• Dalya Shaw

The Power of Lessons Through Stories


I love how much power and value there is in stories. Not just listening to them or reading them, but really hearing the hidden messages that we are supposed to hear at precisely that second. There is a feeling you get when you have that ‘OMG’ lightbulb moment and truly realise what the words mean for you personally. I absolutely love it 😊


The last few weeks we have shared the individual and collective journeys of the characters from the Wizard of Oz. Each personality exposing their own perspectives and beliefs.

There were a couple of overarching themes that stood out for me.


The first reinforced my belief that there are no coincidences and that nothing is random. People come into our lives for a season or a lifetime, but they always come into our lives for a reason. Regardless of how long we are together, minutes or years, we are unquestionably changed on some level for having known them and experienced a part of ourselves that we wouldn’t have otherwise. We are impacted by every interaction and even on a sub conscious level these moments and feelings stay filed in our mental basements forever. Now there’s an incentive to make our encounters count!


These meetings and our life experiences can be viewed from two perspectives. The victim or the empowered. As humans, we mostly respond to our ‘perception’ of what happens and not necessarily what actually happens. If we believe other people ‘do’ things to us, we remain the victim. When we look at something that has happened and see it from a place of self-confidence and empowerment, we see it completely differently. Yep, it’s a bitter pill to swallow but think about it.


A man organises a handyman to come into his home to fix some items while he is away on business. When he returns he discovers nothing has been fixed. His first emotional reaction is one of anger followed by sadness (which is the emotion of the state of mind of disappointment).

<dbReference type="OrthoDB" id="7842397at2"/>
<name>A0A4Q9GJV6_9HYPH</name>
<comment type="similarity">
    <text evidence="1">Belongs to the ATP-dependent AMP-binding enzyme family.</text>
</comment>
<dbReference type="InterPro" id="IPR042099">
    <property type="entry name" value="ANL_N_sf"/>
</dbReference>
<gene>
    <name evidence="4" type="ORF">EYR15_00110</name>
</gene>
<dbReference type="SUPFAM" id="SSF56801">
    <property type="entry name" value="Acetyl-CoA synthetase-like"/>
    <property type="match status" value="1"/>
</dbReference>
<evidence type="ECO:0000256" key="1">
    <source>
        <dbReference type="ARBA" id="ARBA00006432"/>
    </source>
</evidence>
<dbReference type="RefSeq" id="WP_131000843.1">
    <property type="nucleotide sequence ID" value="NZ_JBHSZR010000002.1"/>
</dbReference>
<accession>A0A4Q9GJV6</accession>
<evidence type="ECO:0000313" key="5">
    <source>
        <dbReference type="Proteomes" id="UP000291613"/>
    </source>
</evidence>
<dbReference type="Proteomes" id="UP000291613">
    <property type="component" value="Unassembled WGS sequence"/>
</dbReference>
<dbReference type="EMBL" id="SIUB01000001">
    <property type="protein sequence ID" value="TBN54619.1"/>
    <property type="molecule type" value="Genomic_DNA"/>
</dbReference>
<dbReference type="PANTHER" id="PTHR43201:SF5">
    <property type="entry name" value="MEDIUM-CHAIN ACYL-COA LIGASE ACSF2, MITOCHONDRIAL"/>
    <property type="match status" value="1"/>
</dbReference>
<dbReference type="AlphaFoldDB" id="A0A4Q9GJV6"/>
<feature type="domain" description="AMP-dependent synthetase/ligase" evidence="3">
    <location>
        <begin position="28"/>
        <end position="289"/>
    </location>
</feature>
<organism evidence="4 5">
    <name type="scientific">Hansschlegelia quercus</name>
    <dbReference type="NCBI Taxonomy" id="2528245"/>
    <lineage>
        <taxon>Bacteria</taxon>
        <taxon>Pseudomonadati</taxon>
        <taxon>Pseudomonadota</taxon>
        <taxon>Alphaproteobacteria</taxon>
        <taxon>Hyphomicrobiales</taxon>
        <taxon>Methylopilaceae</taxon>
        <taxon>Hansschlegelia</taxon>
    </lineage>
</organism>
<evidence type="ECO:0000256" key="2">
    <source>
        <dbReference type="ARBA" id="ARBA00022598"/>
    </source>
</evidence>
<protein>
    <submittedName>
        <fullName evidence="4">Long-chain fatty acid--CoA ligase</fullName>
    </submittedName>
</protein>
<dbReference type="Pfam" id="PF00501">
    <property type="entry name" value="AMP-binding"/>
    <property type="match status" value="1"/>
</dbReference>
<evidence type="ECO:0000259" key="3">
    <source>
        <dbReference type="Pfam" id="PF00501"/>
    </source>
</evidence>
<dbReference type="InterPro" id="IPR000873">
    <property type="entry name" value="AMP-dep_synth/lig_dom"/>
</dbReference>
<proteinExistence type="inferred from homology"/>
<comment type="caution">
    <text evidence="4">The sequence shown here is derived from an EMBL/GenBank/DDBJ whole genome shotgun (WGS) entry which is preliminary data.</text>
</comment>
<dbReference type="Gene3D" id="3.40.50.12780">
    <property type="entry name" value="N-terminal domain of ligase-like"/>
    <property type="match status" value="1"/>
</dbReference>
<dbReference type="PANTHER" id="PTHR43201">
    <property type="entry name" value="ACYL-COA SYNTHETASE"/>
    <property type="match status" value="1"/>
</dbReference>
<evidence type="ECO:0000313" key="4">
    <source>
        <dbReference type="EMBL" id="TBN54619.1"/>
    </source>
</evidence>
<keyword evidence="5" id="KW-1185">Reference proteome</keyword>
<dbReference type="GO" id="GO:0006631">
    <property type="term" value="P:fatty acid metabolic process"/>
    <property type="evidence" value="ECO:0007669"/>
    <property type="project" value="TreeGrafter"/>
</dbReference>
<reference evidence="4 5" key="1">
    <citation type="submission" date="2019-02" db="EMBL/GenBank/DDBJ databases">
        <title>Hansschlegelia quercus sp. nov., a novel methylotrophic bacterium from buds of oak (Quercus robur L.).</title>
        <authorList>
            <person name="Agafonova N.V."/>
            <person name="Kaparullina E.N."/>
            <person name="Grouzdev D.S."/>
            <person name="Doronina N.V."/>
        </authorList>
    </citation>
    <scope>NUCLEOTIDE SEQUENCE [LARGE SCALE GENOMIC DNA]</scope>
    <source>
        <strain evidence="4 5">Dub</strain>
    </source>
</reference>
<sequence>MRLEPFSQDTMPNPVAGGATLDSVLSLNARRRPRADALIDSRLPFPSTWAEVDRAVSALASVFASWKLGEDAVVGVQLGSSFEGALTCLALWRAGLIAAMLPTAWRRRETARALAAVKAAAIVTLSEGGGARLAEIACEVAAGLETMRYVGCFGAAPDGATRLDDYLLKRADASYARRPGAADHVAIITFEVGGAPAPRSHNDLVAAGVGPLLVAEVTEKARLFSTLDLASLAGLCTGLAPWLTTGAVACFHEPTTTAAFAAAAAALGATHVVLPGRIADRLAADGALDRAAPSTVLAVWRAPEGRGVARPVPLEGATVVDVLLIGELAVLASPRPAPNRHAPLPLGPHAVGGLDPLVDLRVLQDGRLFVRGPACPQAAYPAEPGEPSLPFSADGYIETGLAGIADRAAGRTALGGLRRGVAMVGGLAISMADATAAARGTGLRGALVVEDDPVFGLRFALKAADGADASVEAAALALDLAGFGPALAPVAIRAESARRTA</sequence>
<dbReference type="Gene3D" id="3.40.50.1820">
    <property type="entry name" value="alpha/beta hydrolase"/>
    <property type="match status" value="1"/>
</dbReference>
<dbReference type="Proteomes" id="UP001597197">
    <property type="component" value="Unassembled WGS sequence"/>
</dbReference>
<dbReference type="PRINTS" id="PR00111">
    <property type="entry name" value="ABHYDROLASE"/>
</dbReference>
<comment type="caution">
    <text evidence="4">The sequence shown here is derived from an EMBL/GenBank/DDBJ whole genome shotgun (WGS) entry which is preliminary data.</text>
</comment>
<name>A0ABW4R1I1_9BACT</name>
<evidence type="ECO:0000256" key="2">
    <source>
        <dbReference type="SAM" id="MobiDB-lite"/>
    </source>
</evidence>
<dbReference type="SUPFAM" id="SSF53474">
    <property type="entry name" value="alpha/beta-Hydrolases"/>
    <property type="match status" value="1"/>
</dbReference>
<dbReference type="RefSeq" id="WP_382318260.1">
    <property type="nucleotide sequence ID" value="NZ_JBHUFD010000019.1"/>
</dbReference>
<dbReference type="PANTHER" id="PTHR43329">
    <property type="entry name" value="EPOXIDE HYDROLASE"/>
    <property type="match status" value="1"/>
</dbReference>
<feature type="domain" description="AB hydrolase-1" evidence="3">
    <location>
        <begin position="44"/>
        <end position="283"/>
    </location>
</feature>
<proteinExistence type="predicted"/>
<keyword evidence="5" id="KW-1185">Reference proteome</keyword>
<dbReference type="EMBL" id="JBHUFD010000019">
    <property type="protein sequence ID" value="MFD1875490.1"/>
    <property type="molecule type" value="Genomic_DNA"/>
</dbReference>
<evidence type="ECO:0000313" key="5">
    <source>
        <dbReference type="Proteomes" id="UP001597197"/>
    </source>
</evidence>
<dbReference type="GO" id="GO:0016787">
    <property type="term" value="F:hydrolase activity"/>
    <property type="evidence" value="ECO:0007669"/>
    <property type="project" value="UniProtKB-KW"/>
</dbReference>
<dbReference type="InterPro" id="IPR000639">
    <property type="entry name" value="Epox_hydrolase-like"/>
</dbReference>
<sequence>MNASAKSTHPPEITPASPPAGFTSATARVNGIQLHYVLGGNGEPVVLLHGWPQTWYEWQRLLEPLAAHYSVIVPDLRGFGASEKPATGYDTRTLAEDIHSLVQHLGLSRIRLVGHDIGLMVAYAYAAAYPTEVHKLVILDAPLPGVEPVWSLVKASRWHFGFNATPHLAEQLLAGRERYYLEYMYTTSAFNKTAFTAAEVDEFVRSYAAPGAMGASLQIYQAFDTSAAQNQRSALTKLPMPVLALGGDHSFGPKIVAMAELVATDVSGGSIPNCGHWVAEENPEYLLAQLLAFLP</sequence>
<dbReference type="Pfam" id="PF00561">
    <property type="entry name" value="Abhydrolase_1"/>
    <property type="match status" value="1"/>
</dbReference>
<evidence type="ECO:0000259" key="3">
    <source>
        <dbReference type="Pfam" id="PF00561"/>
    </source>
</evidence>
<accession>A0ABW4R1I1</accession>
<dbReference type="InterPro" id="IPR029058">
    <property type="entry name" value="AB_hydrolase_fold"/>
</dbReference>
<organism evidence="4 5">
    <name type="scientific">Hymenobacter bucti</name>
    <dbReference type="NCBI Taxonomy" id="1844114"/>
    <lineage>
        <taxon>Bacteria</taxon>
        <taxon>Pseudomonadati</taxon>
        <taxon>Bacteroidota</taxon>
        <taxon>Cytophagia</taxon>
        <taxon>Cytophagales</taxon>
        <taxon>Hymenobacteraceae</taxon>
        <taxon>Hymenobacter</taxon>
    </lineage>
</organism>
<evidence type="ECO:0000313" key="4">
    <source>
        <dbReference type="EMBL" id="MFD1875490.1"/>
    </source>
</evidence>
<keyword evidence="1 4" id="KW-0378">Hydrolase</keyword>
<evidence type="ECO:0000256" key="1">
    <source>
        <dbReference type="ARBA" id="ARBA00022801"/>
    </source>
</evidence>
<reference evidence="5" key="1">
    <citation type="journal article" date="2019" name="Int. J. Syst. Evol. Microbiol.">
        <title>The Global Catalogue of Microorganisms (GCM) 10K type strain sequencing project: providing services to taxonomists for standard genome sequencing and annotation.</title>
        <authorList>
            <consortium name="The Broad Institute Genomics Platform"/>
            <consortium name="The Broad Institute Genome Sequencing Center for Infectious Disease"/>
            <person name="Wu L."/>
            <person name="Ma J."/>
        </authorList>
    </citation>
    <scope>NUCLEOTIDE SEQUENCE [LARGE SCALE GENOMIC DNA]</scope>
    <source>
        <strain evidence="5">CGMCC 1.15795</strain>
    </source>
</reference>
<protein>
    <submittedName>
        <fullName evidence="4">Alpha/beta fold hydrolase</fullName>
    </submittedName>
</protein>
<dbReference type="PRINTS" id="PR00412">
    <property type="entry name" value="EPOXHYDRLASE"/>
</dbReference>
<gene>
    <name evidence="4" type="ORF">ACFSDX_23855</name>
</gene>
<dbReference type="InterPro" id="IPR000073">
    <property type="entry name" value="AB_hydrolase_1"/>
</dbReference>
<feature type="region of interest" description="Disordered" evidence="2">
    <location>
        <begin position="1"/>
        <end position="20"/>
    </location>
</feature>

Why is he angry and sad?

Because someone made a commitment to him that was not fulfilled.

Why did he feel angry and sad about this?

Maybe he felt disrespected and a lack of care shown for his needs and time.

What kind of a person gets disrespected and is not cared for?

Perhaps someone who is perceived as (or feels on some deeper level) unworthy or undeserved.


Ultimately, who was it that felt disrespected and a lack of care for their needs? Not the handyman.


There are a million other reasons that the work may not have been completed but the man’s mind immediately jumped to the worst conclusion. Did this come from a previous pain or negative experience? I don’t imagine this was the first time he had been angry or sad in his life, so is it possible his reaction had nothing to do with the handyman.


Hearing this story caused me to look at aspects of my own life.

How did I feel the last time something didn’t go the way I wanted it to?

Why did I feel the way I did? Do I need to look deeper? What was the real issue here?


If let’s say the man was more in touch with himself and his self-belief was that he was the one person on the planet the most worthy of respect and care, then he would have immediately jumped to any one of the other million reasons that wouldn’t have triggered the negative emotion … but he didn’t.


And so back to saying goodbye to Oz. There were many characters in the movie we have not explored but I am keen to move on. Just before we go, don’t we all have a wicked witch in our lives internal or external? Someone or something or a behaviour that we feel compels us act in a way that can only have a negative outcome?


And for the record, the Wizard was no wiser than any of the travellers. However, he knew one thing, “if you assert, they assume!”.

Who knew that the Wizard accidentally ended up in Oz anyway? In his previous life he was a conman doing magic tricks. One day his air balloon drifted and landed in the Emerald City and he found himself worshipped. As the city had no leader at the time, he took the role upon himself and became Supreme Ruler doing his best to sustain the myth.


The second message is again a reminder that we already have everything we need inside us to be happy. Winnie the Pooh has no more of a brain than the Scarecrow had yet each have a wisdom and a mind that creates their world. Yes, our minds create our world.


“If ever there is tomorrow when we’re not together… There is something you must always remember. You are Braver than you believe, Stronger than you seem, and Smarter than you think. But the most important thing is this, even if we are apart… I’ll always be with you” – Winnie the Pooh.


Much Love Dalya xx 💙

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Dalya Shaw

Speaking Services | Writing Services

e: dalya@dalyashaw.com

Brisbane, Australia

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